Have supporters of same-sex marriage snatched defeat from the jaws of victory? Only time will tell, but recent events, most notably the Safe Schools furor, have turned my passive support for the idea to an ambivalence that will only be resolved when the plebiscite’s proposition is framed and the language of the argument formally put. Recently, I wrote of Human Rights Commissioner Gillian Triggs’ logic, or lack of it, in support of same-sex marriage, deploring the idea of presenting this as a human rights issue because, fundamentally, that is a very dangerous precedent to set — ersatz rights of one kind or another now being the universal currency of your modern “caring” autocrat.
However, I was injudicious enough to concede I would probably not oppose same-sex marriage as put in a plebiscite. This earned a lot of criticism in comments, which was fair enough. But I have to say that the tenor of those remarks stung. First, let me say that my position is not one of active support (as some commenters seemed to infer), and if the plebiscite fails I will not lose much sleep, if any. My only regret at such a proposition’s failure would be that the issue had not been put to rest and will continue to distract our elected representatives from what they should be concentrating on. Look to the vote on a republic by way of example. It was rejected at the ballot box, yet we see it return again and again. And, no, I’m not suggesting that supporters’ inevitable objections, should they lose — ‘the question was rigged!’ etc etc — represents a valid reason to vote in favour. If the Yes case is couched in terms of “human rights” I will vote against it, purely as a matter of principle. Presenting something as other than it is can never be anything but folly.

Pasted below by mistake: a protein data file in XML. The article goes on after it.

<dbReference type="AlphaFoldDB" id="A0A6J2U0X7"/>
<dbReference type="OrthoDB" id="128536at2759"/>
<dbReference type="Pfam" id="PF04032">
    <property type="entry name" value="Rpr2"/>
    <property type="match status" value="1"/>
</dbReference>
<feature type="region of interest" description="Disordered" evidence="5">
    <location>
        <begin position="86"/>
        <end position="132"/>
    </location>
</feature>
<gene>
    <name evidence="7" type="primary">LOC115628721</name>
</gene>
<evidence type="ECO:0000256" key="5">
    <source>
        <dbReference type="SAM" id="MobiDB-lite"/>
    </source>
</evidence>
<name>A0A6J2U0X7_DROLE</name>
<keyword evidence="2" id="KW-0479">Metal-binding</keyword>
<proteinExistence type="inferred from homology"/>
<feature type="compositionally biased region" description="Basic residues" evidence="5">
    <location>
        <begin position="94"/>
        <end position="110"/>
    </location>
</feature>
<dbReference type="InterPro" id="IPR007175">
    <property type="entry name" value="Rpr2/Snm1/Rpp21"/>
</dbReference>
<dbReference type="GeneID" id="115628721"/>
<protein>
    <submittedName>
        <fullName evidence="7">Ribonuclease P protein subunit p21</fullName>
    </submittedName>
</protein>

In my view, there are four chief reasons to oppose same-sex marriage. The first, as already stated, will hang on whether or not the case is presented as a human rights issue. That was the point of my original article.
The second is that espoused by committed Christians (and adherents of other creeds) who believe that marriage is a sacrament bestowed by God, the primary (possibly sole) purpose of which is to produce children. Such people believe that homosexual acts are a grave sin. I was brought up a Catholic and although it’s been many years since I practiced the faith, the Catholic Church still holds this view, as do other churches and religions.
If you truly believe those teachings then you have a valid reason — indeed, an obligation — to oppose same-sex marriage. Even if you, personally, don’t hold those views but believe that the views of those who do should not be ridden over roughshod, you can claim this justification for your opposition. Unless religious freedom is securely protected, including commercial enterprises’ right to decline to cater gay weddings and ministers’ right to refuse to officiate, I will certainly vote against. Let’s call this the third valid reason.
But that is not the argument put by critics of what they suppose are my beliefs. These defenders of the status quo articulate their position a number of ways but they might all be captured in the sentiments expressed by one Quadrant Online commenter who opined that same-sex marriage is a threat to ‘one of the sacred building blocks of our civilization’. The difference, according to them, is that marriage is reserved for those wishing to establish families. Presumably this means the getting of children. Responding to those comments, I pointed out that many heterosexual couples enter marriage without the intention or, in some cases, the capability of having children. Should seniors who find love in their silver years be denied the right to exchange vows? Why should that joy and comfort be denied gay couples?
The answer, as many of commenters pointed out, is that gay couples are already able to set up in domestic relationships via civil unions — marriage in all but name and with the same legal protections. In most Australian jurisdictions gay couples can also adopt children and/or use surrogates. So let me ask, in what ways will same-sex marriage weaken or damage the institution beyond the damage already inflicted by no-fault divorce, serial marriages, and numerous other imperfections? Are heterosexual couples really likely to boycott marriage, as claimed by one commenter, because it is now “tainted” by homosexuality? That is a very dubious proposition. How many of the 120,000 odd couples who marry in Australia every year do so because they see it as preserving ‘one of the sacred building blocks of our civilization’?